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Venerable ‘Brock Street Barn’ in line for major renovations

Published on

Dan McCaffery

Special to The Journal

Historic Sarnia Arena is slated to receive a major facelift.

The venerable old rink – affectionately known to generations of local hockey fans as the ‘Brock Street Barn’ – would get $1.5 million worth of upgrades if city council approves an ambitious plan to be presented by staff Feb. 6.

Rob Harwood, the city’s director of parks and recreation, said the federal government has offered a $500,000 ‘Canada 150’ grant for the project. But in order to obtain the federal money council must match that total. And another half million dollars must be raised from the community at large.

Tentative plans call for dramatic improvements to the PA system, lighting, heating, concession stands, washrooms, facade and main entrance.

The concessions – which are not currently handicap accessible – will be moved to another location in the lobby. A third washroom – this one for use by families – is also planned.

“When we’re done it’ll be a better game-day experience for fans,” Harwood said. The upgrades would also result in considerable savings in heating and lighting costs, he predicts.

At the same time, every effort will be made to maintain the 1950s atmosphere that the building is known for. Built in 1948 at the corner of Brock and Wellington streets, the Sarnia Arena offers hockey fans an old-fashioned experience in which they are right on top of the action.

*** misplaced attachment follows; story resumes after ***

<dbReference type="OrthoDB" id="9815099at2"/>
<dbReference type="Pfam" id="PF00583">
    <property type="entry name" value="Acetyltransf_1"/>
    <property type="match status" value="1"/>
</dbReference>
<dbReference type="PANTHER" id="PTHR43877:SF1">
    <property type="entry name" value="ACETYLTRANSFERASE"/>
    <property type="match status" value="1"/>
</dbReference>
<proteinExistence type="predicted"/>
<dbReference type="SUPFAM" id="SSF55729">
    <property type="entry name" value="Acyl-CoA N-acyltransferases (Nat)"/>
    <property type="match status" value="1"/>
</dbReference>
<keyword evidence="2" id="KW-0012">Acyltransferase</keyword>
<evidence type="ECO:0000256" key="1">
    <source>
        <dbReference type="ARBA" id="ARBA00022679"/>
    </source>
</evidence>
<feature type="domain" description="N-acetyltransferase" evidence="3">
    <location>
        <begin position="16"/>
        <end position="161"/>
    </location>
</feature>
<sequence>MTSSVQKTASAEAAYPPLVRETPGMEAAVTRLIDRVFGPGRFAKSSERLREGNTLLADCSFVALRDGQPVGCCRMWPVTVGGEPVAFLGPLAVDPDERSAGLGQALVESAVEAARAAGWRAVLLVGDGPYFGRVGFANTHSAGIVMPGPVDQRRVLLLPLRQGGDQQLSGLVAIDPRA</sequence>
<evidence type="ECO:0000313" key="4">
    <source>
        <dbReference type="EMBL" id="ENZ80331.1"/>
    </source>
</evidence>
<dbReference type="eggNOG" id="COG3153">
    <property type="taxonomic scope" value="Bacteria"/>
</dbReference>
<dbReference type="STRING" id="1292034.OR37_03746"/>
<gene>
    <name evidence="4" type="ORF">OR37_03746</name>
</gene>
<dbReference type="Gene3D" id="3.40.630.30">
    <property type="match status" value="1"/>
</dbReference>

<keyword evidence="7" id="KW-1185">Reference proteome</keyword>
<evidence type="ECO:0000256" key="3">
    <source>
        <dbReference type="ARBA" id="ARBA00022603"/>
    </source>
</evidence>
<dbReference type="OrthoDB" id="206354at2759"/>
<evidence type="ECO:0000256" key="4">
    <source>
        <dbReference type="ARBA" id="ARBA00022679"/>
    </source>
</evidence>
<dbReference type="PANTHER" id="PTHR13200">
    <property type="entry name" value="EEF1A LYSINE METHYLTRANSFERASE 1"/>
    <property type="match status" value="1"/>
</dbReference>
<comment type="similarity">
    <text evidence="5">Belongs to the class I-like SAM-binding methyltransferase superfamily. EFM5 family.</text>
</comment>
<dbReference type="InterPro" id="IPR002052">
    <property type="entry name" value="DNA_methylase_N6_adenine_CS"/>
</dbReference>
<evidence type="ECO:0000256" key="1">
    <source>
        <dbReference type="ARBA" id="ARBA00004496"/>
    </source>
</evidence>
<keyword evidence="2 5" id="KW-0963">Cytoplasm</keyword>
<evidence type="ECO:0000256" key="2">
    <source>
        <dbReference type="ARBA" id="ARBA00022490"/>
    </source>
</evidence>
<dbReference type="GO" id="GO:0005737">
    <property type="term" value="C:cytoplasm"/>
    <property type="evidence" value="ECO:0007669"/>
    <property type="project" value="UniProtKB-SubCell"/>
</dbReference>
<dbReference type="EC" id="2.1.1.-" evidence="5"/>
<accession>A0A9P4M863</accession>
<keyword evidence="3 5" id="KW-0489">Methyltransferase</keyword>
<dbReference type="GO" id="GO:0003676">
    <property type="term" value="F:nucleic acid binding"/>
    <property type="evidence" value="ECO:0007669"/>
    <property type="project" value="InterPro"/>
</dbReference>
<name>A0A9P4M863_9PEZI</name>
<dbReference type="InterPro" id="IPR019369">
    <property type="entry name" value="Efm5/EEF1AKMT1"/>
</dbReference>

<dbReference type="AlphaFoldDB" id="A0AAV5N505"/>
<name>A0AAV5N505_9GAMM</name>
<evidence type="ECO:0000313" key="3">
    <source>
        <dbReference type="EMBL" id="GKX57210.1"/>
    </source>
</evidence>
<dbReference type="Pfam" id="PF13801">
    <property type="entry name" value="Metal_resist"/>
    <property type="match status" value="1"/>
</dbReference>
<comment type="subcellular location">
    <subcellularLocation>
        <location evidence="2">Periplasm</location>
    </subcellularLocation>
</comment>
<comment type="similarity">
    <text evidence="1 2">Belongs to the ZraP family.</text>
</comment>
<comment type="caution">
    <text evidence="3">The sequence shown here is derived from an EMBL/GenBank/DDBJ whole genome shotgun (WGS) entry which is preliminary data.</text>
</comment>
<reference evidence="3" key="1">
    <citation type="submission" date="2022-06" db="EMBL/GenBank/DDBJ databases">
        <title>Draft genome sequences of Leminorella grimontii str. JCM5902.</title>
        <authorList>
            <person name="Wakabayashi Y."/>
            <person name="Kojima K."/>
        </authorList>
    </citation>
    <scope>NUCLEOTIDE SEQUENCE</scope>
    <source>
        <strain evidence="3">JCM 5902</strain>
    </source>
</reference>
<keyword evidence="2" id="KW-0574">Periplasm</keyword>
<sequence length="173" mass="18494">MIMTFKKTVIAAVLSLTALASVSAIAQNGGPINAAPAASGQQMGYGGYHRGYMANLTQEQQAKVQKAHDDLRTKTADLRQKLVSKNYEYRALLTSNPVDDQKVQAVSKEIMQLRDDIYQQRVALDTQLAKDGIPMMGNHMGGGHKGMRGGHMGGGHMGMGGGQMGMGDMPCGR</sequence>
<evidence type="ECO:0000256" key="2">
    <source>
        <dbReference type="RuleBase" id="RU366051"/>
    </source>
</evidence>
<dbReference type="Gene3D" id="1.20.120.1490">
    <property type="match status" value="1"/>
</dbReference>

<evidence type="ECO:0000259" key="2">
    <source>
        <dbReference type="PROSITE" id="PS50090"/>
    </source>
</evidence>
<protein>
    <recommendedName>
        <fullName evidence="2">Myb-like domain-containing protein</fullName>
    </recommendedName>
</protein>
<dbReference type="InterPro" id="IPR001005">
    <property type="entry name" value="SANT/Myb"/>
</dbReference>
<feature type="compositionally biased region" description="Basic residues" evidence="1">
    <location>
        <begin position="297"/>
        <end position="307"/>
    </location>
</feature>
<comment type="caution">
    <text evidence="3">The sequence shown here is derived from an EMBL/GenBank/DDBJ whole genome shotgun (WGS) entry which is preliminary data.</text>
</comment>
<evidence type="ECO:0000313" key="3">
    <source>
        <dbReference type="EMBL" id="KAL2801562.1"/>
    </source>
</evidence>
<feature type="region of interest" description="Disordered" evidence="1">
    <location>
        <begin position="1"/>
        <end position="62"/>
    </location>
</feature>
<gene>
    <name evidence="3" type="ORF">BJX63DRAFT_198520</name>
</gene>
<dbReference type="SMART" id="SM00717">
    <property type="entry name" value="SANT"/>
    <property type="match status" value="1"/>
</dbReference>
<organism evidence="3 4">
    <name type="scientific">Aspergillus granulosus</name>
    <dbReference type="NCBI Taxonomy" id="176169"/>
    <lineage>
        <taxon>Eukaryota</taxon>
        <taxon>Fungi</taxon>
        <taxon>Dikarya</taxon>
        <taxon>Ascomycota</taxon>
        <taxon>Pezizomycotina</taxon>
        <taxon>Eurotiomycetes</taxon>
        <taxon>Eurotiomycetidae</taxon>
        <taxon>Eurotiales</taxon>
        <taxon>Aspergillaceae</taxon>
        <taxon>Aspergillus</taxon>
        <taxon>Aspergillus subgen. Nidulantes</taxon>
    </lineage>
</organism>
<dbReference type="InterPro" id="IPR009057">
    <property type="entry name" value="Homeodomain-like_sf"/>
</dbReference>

“I’d like to maintain a bit of the ’50s feel; I don’t want to take away what we’ve got here,” Harwood explained.

He is counting on corporations and individuals to help with public fundraising efforts. “We’ve got generations of people who have grown up with this building,” he said. “If there’s any building in Sarnia that people can get behind I think it might be this one.”

Greg Burr, the Sarnia Legionnaires Jr. ‘B’ hockey club’s marketing wizard, said the 68-year-old arena is important to the south end, especially now that the old Sarnia Collegiate building is slated to close soon.

“It’s important to maintain that area of the city,” he said. “We want people to talk about (the south end) in a good way. Sarnia Arena is a community hub.”

The rink was built with volunteer labour after five local service clubs and hundreds of ordinary people donated $250,000 for the project. Donors ranged from a widow who kicked in $60 to children who gave twenty-five cents a week, The Observer reported at the time.

When it opened its doors on Jan. 22, 1949 the newspaper declared, “Sarnia has an arena any city would be proud to possess. To anyone who suggests Sarnians lack civic pride and community spirit, we point to the new arena as refutation of that canard.”

Those planning the current project are counting on that same spirit to keep the ‘barn’ going for decades to come.

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